Colon to Rectum

Clin Gastroenterol Hepatol. 2022;20(9):2102–11.e9

Basnayake C, Kamm MA, Stanley A, Wilson-O’Brien A, Burrell K, Lees-Trinca I, Khera A, Kantidakis J, Wong O, Fox K, Talley NJ, Liew D, Salzberg MR, Thompson AJ

Long-term outcome of multidisciplinary versus standard gastroenterologist care for functional gastrointestinal disorders: A randomized trial


Background and aims: Functional gastrointestinal disorders are common and costly to the healthcare system. In the Multidisciplinary Treatment of Functional Gastrointestinal Disorders study, the authors demonstrated that multidisciplinary care resulted in superior clinical and cost outcomes, when compared with standard gastroenterologist-only care at end of treatment. In this study they evaluate the longer-term outcomes.
Methods: In a single-center, pragmatic trial patients with Rome IV criteria-defined functional gastrointestinal disorders were randomized 1:2 to a gastroenterologist-only standard care versus a multidisciplinary clinic comprising gastroenterologists, dietitians, gut hypnotherapists, psychiatrists, and biofeedback physiotherapists. Outcomes in this study were assessed 12 months after the end of treatment. Global symptom improvement was assessed by using a 5-point Likert scale. Symptoms, specific disorder status, psychological state, quality of life, and cost were additional outcomes. A modified intention-to-treat (ITT) analysis was performed.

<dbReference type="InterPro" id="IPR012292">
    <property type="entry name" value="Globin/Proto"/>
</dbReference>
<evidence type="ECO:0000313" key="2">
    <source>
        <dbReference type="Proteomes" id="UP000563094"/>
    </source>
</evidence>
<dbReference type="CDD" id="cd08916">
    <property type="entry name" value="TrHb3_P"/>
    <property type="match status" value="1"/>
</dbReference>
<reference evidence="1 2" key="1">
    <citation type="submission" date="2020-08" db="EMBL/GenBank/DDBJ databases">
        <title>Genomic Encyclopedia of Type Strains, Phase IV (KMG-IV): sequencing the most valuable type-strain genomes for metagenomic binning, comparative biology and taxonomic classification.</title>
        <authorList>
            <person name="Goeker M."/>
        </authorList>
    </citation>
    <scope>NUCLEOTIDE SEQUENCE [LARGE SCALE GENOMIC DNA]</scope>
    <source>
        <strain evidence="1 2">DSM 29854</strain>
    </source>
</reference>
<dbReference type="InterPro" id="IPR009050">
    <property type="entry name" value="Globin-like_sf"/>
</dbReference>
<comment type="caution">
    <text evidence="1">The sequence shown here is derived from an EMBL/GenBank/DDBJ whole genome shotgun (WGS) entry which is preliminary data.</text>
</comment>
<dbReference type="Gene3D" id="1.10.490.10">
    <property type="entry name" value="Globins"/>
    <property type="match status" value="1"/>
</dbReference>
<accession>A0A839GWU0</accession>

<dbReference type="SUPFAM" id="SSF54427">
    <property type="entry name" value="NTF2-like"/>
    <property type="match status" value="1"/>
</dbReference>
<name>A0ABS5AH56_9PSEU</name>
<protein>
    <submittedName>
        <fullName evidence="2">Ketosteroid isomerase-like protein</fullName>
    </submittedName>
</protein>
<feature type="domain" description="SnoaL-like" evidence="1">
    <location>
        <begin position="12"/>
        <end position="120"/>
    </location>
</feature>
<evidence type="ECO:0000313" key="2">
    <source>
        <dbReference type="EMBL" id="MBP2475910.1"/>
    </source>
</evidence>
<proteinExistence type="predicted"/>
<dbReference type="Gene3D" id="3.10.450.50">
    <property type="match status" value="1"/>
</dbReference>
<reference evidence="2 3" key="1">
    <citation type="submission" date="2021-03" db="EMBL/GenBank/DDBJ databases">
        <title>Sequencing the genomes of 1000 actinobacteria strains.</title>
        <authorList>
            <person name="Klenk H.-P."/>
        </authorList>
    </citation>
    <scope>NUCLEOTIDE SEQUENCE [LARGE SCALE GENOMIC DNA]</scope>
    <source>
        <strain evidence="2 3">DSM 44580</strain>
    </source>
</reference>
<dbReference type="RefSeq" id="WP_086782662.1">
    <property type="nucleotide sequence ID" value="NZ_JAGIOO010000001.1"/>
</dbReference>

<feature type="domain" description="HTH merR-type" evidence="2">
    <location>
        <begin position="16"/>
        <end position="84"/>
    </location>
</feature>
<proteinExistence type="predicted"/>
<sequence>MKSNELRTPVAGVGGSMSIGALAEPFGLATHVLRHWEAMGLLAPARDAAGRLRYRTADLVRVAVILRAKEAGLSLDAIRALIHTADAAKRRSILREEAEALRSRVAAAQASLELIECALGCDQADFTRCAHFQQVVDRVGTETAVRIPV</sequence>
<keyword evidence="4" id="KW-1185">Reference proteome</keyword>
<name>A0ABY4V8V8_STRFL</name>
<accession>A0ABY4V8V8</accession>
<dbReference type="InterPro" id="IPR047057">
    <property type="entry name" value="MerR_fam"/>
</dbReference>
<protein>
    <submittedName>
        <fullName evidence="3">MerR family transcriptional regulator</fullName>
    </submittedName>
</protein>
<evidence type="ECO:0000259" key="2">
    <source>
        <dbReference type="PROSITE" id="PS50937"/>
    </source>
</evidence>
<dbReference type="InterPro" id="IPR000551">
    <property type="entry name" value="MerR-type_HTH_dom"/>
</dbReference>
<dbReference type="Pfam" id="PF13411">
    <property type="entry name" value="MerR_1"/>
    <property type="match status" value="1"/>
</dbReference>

Results: Of 188 randomized patients, 143 (46 standard care, 97 multidisciplinary) formed the longer-term modified ITT analysis. 62% of multidisciplinary clinic patients saw allied clinicians. 65% (30/46) standard care versus 76% (74/97) multidisciplinary clinic patients achieved global symptom improvement 12 months after end of treatment (p = 0.17), whereas 20% (9/46) versus 37% (36/97) rated their symptoms as “5/5 much better” (p = 0.04). A ≥ 50-point reduction in Irritable Bowel Syndrome Severity Scoring System occurred in 38% versus 66% (p = 0.02), respectively, for irritable bowel syndrome patients. Anxiety and depression were greater in the standard care than multidisciplinary clinic (12 vs. 10; p = 0.19), and quality of life was lower in standard care than the multidisciplinary clinic (0.75 vs. 0.77; p =·0.03). An incremental cost-effectivness ratio found that for every additional AUD 3555 spent in the multidisciplinary clinic, a further quality-adjusted life year was gained.

Conclusions: 12 months after the completion of treatment, integrated multidisciplinary clinical care achieved a greater proportion of patients with improvement of symptoms, psychological state, quality of life, and cost, compared with gastroenterologist-only care.

Prof. Dr. M.A. Kamm, St. Vincent’s Hospital Melbourne, Fitzroy, Melbourne, VIC, Australia,
E-Mail: mkamm@unimelb.edu.au

DOI: 10.1016/j.cgh.2021.12.005

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